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The fancy Palacio Chino opened in march 29, 1940. It used the shell of a former ball court, whose space was sufficient for a big movie theatre. It was the only one built ever in Mexico in chinese style, but unlike the Grauman’s Chinese, the interior was of the atmospheric type. In 1945 it was listed as having 4000 seats in two levels, orchestra and balcony. It featured a fairly big stage, enough so to hold a symphony orchestra, and indeed was sometimes used as a music theater. Celibidache once directed the National Symphony Orchestra here, as an alternate theater to Bellas Artes, itself the home theater of said orchestra. The inevitable comparation with Grauman’s Chinese stands only as original inspiration goes, because both buildings are very different. The Palacio Chino has a big, traditional flat facade, right in front of Iturbide street. The many windows of this facade are adorned as small pagodas, and there is a big, ornate marquee. The vestibule was spacious and full of chinese decorations, even the ticket boots were rendered as pagodas.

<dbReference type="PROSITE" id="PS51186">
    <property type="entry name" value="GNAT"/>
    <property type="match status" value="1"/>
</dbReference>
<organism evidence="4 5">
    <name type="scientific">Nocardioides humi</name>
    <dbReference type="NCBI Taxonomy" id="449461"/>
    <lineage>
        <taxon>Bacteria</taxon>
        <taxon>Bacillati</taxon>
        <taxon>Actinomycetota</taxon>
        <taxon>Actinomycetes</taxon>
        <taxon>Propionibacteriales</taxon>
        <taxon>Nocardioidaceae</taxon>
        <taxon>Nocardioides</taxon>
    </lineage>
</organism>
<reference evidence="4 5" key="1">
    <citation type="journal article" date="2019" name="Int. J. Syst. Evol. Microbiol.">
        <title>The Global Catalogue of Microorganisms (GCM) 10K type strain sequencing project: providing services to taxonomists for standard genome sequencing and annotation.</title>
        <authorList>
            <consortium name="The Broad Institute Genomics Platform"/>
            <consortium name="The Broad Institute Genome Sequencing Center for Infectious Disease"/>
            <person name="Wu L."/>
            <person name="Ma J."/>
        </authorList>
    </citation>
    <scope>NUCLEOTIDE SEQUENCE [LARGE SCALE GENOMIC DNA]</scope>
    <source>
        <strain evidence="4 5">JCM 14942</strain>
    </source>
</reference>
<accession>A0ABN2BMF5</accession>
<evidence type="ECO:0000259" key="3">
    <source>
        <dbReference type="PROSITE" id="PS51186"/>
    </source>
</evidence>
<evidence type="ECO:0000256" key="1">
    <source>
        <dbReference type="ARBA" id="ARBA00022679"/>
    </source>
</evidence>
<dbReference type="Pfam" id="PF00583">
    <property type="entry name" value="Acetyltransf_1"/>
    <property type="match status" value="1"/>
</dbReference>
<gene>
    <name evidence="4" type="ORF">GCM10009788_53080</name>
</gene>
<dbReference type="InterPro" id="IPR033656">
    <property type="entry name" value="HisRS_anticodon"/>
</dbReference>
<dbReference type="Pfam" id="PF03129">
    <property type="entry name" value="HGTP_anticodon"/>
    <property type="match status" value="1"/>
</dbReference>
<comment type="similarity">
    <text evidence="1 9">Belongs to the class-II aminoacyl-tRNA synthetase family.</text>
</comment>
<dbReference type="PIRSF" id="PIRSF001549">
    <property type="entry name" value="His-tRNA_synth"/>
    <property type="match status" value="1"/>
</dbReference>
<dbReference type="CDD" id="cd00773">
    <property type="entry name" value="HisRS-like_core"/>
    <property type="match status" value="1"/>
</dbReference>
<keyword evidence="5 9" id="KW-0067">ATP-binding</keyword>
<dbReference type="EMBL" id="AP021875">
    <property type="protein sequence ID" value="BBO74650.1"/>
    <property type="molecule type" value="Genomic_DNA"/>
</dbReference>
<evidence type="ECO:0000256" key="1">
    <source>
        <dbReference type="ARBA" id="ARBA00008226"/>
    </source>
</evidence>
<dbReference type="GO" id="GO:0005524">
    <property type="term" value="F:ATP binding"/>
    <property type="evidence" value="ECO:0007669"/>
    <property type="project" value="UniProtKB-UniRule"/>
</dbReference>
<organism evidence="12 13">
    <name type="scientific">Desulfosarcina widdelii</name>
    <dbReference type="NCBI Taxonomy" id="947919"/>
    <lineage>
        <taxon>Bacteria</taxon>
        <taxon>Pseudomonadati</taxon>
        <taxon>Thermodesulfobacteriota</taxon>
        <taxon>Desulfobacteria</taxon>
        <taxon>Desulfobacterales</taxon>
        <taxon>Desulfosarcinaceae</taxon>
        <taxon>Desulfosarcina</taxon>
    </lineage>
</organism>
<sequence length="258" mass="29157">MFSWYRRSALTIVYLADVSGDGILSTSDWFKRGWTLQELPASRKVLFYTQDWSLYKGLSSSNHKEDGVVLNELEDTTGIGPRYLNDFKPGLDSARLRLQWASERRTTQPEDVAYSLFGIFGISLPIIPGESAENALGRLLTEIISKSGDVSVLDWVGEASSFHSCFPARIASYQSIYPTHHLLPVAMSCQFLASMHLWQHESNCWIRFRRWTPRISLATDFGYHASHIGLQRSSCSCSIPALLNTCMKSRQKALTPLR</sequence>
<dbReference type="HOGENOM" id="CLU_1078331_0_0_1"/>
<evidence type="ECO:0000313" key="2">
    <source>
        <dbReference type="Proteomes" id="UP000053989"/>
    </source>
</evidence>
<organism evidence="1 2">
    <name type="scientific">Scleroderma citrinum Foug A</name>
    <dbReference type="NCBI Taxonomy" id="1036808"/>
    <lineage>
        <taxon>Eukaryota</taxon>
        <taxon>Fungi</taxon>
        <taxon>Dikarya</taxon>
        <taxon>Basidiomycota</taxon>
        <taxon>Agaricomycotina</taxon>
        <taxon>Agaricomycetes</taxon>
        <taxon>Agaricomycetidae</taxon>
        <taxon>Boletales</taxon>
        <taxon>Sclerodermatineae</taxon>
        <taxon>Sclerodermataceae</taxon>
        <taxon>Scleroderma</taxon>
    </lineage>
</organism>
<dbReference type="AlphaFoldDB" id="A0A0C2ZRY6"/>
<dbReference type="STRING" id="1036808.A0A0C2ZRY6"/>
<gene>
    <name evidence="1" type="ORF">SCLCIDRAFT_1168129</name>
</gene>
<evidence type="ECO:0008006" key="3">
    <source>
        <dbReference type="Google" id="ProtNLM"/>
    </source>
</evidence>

The auditorium was of the atmospheric type, with pagodas, temples and gold Buddha statues amid gardens. The ceiling was vault-like, not flat but very arched, and of course was painted deep blue. The screen was protected by a heavy black curtain, with chinese motifs painted upon. The screen arch was very heavily decorated, with dragons appearing here and there.
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